Why a third, inferior option, can change how we decide between two options that are similar in value.

The 

Decoy Effect

, explained.

What is the Decoy Effect?

According to economic theory, we make decisions based on what will have the most utility to us.

How does it happen?

This is provably untrue; the way we make decisions is affected by the context in which we are making this decision. One such example is the decoy effect. Say there are two objects, 1 and 2, and two aspects of each object, A and B. Object 1 has a better aspect A, while object two has a better aspect B. If asked to decide, it is unclear which option most people would pick; it would depend oin how each aspect is valued. Now imagine that there is an object 3, who’s aspect A is at the level of object 1, but who’s aspect B is lower than either object’s aspect B. This object is demontrably worse than object 1, but its relationship with object 2 is unclear. As a result, object 1 becomes mroe appealing, because it is clearly superior to another object. Thus, a seemingly irrelevant choice affects our decisions.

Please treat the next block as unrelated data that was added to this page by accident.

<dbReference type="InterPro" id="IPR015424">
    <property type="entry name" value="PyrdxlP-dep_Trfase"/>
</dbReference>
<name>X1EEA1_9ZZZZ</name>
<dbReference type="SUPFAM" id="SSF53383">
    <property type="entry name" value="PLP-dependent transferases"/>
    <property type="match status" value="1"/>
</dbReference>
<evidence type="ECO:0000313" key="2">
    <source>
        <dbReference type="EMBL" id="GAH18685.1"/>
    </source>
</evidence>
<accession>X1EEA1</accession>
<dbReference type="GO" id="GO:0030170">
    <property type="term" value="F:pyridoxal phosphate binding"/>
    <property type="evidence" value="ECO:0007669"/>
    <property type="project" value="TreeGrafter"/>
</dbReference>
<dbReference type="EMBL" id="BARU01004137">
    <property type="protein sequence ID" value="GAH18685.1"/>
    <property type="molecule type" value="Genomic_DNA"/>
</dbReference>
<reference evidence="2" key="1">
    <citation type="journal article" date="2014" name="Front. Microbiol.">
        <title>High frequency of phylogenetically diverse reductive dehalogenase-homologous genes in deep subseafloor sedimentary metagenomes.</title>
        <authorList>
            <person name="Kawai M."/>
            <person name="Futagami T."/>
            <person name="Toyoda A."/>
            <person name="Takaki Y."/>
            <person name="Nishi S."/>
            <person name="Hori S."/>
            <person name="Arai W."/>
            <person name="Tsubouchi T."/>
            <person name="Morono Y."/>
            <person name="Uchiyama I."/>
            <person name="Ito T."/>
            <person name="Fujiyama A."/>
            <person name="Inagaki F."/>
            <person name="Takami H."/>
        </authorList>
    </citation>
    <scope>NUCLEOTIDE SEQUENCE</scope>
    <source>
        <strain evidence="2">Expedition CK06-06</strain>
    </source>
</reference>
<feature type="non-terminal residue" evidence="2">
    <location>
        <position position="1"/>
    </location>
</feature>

Example

The classical example is the Economist pricing.

Web Subscription – $59
Print Subscription – $125
Web and Print Subscription – $125

The third option is clearly superior to the second, which makes it an easy choice, as it is the only dominant option.